In a 2019 overview of current scientific reports, experts noted specific dietary recommendations for improving insulin resistance. These include:

  • reducing simple sugar intake, particularly from sugary beverages and juices
  • eating plenty of whole grains and nonstarchy vegetables
  • focusing on carbohydrates with a low glycemic index
  • eating less fats, but choosing quality fats, such as omega-3s
  • eating the majority of calories early in the day rather than at night
  • practicing slow, mindful eating

Some evidence also suggests that certain supplements may help improve how the body uses insulin. Vitamin D3, for example, may help reduce inflammation — one of the many factors associated with developing insulin resistance.

Sleep deprivation has a complex relationship with insulin resistance. Low quality sleep, too little sleep, or both can disrupt the body’s sleep-wake rhythm, or circadian rhythm, which influences glucose metabolism.

Disrupted sleep can also alter hormone levels and affect appetite, among many other things.

A 2022 review found that short sleep duration is significantly associated with insulin resistance. However, due to the complexity of the relationship, more research is necessary to fully understand the connection.

A person can improve their sleep habits by:

  • exercising regularly
  • maintaining a consistent sleep-wake schedule
  • keeping sleep areas cool, quiet, and dark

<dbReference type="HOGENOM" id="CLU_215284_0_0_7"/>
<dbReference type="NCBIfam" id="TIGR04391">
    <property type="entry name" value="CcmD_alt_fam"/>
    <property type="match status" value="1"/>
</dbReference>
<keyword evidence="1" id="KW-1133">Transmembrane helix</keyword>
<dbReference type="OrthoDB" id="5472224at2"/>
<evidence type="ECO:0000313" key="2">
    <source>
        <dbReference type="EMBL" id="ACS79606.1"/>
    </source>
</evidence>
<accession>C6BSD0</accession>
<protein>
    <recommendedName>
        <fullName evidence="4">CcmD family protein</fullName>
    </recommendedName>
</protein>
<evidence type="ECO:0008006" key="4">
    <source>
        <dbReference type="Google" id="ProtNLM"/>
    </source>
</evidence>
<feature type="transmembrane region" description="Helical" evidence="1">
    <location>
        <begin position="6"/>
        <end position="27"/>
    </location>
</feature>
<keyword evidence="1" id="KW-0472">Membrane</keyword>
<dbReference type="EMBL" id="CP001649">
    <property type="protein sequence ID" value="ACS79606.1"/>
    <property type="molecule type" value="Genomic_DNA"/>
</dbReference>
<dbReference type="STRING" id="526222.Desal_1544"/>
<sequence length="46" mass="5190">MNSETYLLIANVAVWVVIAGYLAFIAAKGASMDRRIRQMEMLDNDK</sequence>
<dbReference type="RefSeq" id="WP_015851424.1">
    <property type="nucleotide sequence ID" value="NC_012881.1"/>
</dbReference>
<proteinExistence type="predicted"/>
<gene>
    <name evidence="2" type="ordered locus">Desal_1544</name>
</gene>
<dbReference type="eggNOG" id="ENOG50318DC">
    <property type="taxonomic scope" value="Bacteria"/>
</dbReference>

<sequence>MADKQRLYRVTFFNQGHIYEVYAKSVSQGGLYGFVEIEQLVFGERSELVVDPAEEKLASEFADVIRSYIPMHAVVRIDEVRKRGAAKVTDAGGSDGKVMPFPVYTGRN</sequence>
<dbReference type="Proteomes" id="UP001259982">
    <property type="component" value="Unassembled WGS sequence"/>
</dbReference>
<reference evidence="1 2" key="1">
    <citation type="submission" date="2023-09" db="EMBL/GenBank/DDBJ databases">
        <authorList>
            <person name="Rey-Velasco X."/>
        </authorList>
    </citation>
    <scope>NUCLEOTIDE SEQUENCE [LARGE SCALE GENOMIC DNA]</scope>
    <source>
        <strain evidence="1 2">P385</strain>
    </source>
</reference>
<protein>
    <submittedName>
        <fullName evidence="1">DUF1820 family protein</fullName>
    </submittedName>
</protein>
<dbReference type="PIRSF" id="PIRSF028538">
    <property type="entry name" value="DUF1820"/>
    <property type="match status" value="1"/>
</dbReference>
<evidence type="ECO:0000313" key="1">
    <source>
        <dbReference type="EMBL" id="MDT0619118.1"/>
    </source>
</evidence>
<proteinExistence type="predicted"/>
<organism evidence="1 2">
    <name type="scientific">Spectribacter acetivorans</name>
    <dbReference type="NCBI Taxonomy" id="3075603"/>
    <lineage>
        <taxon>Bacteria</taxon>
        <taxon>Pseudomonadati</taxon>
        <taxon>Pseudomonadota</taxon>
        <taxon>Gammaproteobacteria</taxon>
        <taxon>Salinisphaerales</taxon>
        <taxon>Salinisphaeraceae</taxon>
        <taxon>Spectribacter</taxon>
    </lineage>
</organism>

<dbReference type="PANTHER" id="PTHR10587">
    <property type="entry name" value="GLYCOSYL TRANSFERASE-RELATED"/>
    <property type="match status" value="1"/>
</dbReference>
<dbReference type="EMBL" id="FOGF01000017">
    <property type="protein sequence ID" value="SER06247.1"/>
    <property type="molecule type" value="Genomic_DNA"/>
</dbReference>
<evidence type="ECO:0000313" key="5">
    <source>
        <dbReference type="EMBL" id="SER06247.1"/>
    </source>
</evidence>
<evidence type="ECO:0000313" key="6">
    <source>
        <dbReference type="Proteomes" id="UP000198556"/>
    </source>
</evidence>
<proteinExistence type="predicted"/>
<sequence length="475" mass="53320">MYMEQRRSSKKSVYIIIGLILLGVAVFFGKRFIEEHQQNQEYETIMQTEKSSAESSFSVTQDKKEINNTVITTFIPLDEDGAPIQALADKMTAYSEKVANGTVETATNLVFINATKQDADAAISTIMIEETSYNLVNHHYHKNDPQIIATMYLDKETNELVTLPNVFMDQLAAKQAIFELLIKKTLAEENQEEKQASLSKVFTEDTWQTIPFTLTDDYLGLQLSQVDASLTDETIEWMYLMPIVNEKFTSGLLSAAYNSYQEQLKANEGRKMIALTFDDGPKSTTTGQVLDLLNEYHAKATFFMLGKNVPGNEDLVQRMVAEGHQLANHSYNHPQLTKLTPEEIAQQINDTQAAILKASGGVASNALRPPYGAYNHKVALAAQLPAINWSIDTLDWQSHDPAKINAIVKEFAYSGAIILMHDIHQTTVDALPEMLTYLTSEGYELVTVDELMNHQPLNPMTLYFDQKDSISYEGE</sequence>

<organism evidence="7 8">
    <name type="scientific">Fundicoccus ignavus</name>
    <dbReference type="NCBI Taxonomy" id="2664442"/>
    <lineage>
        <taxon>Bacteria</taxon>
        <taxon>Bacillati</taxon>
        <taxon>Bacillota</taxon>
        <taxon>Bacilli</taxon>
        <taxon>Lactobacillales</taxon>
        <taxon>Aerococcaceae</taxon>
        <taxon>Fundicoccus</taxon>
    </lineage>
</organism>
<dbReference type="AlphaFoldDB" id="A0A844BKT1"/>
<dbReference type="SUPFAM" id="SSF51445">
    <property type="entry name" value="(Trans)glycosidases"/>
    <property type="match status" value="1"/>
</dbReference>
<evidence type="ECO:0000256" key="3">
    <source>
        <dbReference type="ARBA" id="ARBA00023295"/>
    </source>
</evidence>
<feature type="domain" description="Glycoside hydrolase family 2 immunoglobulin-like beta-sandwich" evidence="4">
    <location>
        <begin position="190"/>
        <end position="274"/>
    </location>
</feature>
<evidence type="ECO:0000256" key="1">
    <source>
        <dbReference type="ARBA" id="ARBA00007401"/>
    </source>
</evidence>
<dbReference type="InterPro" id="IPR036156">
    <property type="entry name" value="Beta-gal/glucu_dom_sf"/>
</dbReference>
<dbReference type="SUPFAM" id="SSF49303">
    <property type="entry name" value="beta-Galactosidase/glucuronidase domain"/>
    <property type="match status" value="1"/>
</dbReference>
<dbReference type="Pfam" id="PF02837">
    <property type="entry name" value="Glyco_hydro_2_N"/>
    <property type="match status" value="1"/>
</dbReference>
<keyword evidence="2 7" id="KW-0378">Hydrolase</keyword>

• avoiding electronics before bedtime
  • keeping evening meals light

Stress is any challenge to the body and mind. It happens every day for a variety of reasons. Short-term stress can have beneficial effects, but the opposite is true for long-term or chronic stress.

Over time, hormones released by the body’s stress response, such as cortisol and adrenaline, disrupt insulin signaling. They encourage the production of glucose as an emergency energy response but, at the same time, limit its use as a way of ensuring a ready supply.

According to 2022 research, stress impairs glucose balance through at least six different molecular pathways.

Relaxation strategies that may help manage stress include:

  • breathing exercises
  • autogenic training, which involves mental exercises to focus on the body’s experience of relaxation
  • self-hypnosis
  • biofeedback-assisted relaxation, which involves using an electronic device to see how changes in the body respond to feeling stressed or relaxed
  • guided imagery, which consists of visualizing relaxing or calming objects, scenes, or events to help create a similar feeling in the body
  • meditation
  • progressive muscle relaxation

The Centers for Disease Control (CDC) states that smoking increases type 2 diabetes risk by up to 40%, and the more someone smokes, the higher the risk becomes.

Smoking affects insulin resistance in several ways:

  • Nicotine alters cellular makeup, reducing insulin responsiveness.
  • Chemicals in cigarettes create body-wide harm and inflammation.
  • Smoking is associated with a higher risk of excess fatty tissue around the abdomen.

There is no guarantee that quitting smoking will improve insulin sensitivity, but stopping tobacco use has widespread health benefits that people should also consider.

Insulin resistance is a physiological state in which the body becomes less responsive to the hormone insulin. Over time, insulin resistance leads to elevated blood sugar levels, which may develop into type 2 diabetes and other complications.

Lifestyle changes can help improve or reverse insulin resistance. Physical activity, a balanced diet, and stress management are among the key areas of focus.